As to the issues surrounding complex state and the graininess of parallelism, I'm not sure I quite follow you. We (include yourself in this sweeping generalisation if you want, or not) typically resort to MPI programming because we can't get enough performance out of a single processor, we know that we'll pay a penalty in terms of computation delayed by waiting for communication, we work hard to minimise that penalty, but in the end we accept the penalty as the cost of parallelisation. Certainly some jobs are too small or too short to benefit from parallelisation, but a lot of what we (parallel computationalists that is) do is just too big and too long-running to avoid parallelisation

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I'm not sure I understand the question correctly so forgive me if my answer is off. From what I understand you want to send non-POD datatypes using MPI.

A library that can do this is Boost.MPI. It uses a serialization library to send even very complex data structures. There is a catch though: you will have to provide code to serialize the data yourself if you use complicated structures that Boost.Serialize does not already know about.

I believe message passing is typically used to transmit POD datatypes.

I'm not allowed to post more links so here is what I wanted to include:

Explanation of POD: www.fnal.gov/docs/working-groups/fpcltf/Pkg/ISOcxx/doc/POD.html

Serialization Library: www.boost.org/libs/serialization/doc

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You can do marvelous things with custom MPI datatypes. I'm currently working on a project where several MPI processes are tracking particles in a piece of virtual space, and when particles cross over from one process' territory into another one's, their data (position/speed/size/etc) has to be sent over the network.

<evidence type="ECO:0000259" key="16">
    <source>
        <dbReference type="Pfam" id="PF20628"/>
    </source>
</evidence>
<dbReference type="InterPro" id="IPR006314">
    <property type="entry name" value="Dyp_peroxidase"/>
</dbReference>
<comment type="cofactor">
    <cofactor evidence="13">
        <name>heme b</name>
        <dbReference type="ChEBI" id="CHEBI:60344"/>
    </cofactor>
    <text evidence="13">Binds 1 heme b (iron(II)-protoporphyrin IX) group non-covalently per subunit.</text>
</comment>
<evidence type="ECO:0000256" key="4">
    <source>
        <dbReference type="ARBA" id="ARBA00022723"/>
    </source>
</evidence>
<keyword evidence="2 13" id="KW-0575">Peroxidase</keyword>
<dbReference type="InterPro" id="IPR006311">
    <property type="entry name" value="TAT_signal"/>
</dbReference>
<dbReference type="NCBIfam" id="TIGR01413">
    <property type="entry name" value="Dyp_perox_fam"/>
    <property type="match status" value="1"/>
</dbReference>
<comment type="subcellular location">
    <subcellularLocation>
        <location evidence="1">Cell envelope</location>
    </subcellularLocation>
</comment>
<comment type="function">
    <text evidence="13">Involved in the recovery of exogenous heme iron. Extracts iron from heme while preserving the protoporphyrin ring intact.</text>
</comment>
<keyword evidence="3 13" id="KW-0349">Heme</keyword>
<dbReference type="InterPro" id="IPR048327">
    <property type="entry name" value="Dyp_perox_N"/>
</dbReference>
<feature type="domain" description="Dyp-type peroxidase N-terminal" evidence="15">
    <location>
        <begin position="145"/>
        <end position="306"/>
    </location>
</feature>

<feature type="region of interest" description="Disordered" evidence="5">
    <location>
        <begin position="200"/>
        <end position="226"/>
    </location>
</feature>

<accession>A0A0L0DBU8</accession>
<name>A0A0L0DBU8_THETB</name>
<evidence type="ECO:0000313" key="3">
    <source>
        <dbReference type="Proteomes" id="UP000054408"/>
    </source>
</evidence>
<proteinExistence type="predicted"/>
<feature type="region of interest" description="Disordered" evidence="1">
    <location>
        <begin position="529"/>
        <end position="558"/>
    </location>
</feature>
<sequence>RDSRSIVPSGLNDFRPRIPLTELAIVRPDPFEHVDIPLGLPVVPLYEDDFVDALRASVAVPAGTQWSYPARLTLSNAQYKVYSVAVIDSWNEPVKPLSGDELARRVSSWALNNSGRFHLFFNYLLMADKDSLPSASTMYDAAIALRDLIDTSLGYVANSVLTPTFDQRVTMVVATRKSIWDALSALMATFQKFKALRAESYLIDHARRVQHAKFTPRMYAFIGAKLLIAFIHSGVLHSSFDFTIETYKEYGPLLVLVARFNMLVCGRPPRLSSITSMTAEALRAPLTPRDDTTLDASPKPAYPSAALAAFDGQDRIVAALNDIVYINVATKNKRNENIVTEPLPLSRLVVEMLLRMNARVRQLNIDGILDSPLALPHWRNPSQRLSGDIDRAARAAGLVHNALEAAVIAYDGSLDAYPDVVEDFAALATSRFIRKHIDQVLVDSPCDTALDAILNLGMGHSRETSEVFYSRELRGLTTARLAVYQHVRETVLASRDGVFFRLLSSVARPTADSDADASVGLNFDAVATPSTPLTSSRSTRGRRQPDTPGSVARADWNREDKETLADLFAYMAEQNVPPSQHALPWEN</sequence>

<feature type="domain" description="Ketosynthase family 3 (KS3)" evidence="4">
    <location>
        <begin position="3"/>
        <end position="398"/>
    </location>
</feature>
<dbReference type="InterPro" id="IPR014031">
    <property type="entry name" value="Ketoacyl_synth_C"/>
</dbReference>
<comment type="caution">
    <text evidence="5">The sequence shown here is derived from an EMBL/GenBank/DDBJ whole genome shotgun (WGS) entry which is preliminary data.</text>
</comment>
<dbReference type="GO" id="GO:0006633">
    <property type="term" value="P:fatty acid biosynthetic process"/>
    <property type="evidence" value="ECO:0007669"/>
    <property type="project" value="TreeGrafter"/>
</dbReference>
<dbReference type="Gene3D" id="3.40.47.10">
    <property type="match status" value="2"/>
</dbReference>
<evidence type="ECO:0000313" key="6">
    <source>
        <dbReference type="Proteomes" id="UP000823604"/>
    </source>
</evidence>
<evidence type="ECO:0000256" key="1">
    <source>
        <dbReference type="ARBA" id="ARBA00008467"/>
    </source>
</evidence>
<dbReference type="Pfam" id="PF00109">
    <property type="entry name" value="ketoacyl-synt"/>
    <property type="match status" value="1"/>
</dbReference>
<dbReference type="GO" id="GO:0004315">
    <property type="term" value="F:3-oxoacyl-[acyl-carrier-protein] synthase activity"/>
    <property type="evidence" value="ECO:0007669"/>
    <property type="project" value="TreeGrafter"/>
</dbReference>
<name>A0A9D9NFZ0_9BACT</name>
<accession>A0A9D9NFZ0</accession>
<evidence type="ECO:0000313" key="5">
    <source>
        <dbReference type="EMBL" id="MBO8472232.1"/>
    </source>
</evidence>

The way I achieved this is the following:

1) All processes share an MPI Struct datatype for a single particle that contains all its relevant attributes, and their displacement in memory compared to the base address of the particle object.

2) On sending, the process iterates over whatever data structure it stores the particles in, notes down the memory address of each one that needs to be sent, and then builds a Hindexed datatype where each block is 1 long (of the above mentioned particle datatype) and starts at the memory addresses previously noted down. Sending 1 object of the resulting type will send all the necessary data over the network, in a type safe manner.

3) On the receiving end, things are slightly trickier. The receiving process first inserts "blank" particles into its own data structure: "blank" means that all the attributes that will be received from the other process are initialized to some default value. The memory addresses of the freshly inserted particles are noted down, and a datatype similar to that of the sender is created from these addresses. Receiving the sender's message as a single object of this type will automatically unpack all the data into all the right places, again, in a type safe manner.

This example is simpler in the sense that there are no relationships between particles (as there would be between nodes of a graph), but you could transmit that data in a similar way.

If the above description is not clear, I can post the C++ code that implements it.

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it depends on organization of your data. If you use pointers or automatic memory inside your objects, it will be difficult. If you can organize your objects to be contiguous in memory, you have two choices: send memory as bytes,cast it back to object type on the receiver or define mpi derived type for your object. If however you use inheritance, things will become complicated due to how objects are laid out in memory.

I do not know your problem, but maybe can take a look at ARMCI if you manage memory manually.